I found this forum around a year ago when my youngest was considering changing clubs. I went here hoping to find information about the various clubs in the Austin area to figure out where would be a good fit for the youngest. While I did find some useful information, I did have to wade through a lot of mudslinging, chest thumping and crazy generalizations made by hopefully well-meaning parents (and probably coaches) to help youngest figure where (s)he should look.
I’ve come to love reading this forum (who doesn’t love a little bit of the crazy mixed in with good info?) so to contribute, I thought I’d offer up advice and some perspective based on our experience last year. It’s a very stressful and confusing process; especially if you’re leaving a club for the first time after many years. (By the way, I’m purposely being vague about my kids gender and what clubs were part of our decision in order to avoid any speculation of who we are. Not that it’s a big deal, but the only attention I want my kids to have from soccer parents/coaches is when they’re on the pitch.) Continue reading →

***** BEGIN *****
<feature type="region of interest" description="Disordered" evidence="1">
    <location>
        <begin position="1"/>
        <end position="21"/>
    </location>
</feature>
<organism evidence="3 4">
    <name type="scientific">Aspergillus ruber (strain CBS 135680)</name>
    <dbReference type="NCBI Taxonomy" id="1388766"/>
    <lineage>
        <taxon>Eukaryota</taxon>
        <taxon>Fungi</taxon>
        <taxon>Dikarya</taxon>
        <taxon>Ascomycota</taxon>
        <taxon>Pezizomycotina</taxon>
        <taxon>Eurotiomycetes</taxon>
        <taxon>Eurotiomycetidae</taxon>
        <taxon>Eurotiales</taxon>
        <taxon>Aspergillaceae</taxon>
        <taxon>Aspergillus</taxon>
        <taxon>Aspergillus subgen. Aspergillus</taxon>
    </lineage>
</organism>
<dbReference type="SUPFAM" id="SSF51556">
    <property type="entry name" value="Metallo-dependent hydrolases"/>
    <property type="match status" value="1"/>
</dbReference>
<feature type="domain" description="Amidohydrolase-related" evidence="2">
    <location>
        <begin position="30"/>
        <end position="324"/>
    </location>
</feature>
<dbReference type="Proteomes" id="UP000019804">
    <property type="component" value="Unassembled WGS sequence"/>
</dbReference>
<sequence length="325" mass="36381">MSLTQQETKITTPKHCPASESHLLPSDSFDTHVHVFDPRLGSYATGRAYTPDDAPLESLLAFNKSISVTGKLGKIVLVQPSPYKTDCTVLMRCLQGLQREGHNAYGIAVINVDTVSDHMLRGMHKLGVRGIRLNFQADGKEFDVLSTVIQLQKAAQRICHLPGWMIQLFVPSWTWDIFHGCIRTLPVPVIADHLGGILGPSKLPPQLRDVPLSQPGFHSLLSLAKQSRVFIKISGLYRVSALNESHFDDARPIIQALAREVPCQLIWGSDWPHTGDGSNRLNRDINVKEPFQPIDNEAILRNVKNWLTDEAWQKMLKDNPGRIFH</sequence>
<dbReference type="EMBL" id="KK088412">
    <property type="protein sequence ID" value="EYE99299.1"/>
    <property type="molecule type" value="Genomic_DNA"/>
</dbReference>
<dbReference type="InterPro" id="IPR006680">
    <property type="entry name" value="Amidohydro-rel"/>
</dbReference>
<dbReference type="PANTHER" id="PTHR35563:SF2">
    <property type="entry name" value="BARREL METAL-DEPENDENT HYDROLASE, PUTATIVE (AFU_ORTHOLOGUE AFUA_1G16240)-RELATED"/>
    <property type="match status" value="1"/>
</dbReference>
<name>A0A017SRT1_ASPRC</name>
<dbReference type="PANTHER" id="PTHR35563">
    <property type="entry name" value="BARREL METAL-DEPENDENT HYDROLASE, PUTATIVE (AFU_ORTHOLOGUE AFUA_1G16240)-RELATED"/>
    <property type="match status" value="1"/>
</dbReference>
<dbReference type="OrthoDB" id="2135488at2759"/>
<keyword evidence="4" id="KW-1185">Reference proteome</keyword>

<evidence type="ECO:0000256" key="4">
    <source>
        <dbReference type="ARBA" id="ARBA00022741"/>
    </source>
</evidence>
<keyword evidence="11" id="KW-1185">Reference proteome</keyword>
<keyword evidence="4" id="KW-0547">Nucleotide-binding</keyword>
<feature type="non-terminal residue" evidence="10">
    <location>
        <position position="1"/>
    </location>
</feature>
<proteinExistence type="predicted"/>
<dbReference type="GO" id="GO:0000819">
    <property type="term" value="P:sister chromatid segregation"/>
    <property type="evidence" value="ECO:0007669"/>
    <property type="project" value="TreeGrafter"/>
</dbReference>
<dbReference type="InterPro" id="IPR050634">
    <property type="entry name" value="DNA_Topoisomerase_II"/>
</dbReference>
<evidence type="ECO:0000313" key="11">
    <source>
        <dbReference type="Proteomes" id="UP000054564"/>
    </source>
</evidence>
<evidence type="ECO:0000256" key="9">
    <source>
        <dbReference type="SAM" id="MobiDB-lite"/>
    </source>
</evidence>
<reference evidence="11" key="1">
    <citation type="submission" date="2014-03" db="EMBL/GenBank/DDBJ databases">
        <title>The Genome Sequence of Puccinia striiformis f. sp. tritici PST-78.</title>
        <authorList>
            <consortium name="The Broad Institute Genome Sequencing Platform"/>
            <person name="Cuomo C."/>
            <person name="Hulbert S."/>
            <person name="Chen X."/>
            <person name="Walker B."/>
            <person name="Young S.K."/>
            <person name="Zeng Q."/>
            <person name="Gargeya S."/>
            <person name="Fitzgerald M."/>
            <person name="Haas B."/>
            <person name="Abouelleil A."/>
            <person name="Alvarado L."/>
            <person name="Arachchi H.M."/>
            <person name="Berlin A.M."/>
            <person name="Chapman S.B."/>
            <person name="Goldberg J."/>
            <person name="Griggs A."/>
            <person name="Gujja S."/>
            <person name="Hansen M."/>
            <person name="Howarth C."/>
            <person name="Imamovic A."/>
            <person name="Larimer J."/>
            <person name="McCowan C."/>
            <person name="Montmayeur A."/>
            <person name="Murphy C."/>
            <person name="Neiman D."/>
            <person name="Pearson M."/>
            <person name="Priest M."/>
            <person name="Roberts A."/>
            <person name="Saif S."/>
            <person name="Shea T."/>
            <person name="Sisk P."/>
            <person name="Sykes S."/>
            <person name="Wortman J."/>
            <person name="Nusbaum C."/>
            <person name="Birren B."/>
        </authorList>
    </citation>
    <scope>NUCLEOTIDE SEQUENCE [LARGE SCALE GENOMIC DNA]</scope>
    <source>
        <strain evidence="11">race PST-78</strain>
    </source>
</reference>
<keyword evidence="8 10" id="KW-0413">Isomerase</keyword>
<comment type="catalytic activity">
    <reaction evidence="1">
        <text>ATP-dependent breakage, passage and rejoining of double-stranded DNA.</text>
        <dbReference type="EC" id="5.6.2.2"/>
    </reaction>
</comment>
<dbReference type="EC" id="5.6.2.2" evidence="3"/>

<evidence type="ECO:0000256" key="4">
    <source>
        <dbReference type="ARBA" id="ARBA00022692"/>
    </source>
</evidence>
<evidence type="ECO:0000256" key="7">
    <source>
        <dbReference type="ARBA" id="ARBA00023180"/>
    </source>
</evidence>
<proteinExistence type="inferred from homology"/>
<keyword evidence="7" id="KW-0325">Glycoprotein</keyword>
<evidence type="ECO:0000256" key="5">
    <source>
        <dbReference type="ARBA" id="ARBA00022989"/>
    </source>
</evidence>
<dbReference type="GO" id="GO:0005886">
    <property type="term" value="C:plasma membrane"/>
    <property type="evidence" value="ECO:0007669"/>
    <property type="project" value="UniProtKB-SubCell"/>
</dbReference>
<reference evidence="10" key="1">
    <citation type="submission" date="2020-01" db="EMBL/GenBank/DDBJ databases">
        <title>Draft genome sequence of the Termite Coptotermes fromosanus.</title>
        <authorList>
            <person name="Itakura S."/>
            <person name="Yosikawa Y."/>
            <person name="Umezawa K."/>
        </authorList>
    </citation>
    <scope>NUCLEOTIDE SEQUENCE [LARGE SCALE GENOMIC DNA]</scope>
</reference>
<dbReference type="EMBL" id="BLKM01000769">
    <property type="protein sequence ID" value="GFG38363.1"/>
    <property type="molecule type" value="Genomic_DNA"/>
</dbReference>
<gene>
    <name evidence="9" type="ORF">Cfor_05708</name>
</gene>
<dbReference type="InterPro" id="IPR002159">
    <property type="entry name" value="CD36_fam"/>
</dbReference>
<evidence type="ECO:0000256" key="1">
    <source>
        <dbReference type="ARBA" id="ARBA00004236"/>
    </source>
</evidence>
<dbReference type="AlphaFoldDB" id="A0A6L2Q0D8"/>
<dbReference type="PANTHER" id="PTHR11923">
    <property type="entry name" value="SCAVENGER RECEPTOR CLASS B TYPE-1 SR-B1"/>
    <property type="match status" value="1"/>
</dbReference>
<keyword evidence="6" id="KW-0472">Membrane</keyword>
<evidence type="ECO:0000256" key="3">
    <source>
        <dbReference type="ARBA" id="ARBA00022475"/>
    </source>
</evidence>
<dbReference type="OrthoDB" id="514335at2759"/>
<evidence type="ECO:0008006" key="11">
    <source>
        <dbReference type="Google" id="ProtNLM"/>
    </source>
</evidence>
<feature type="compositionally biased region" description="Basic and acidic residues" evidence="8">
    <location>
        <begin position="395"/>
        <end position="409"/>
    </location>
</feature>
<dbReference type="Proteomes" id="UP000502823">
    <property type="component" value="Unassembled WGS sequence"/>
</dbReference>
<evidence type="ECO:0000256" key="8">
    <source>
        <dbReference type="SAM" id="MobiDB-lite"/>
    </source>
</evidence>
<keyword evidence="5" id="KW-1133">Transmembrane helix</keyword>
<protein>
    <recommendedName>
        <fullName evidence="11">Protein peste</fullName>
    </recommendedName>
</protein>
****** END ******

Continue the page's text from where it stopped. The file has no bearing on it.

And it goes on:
A Dallas area cheer and dance coach was arrested while attempting to board a flight for France on charges of molesting three of his students. (Full Story Here). A variety of stories are posted on the internet that detail various aspects of the case. These articles paint a picture that is far too familiar. Moreover, the articles and the comments of the police highlight a growing myth in risk management that frankly is reaching the point of creating as much or more risk to the participants than it prevents. The issue again, is the over-reliance on background checks, and the myth that conducting a background check somehow absolves the association of the need to do anything further.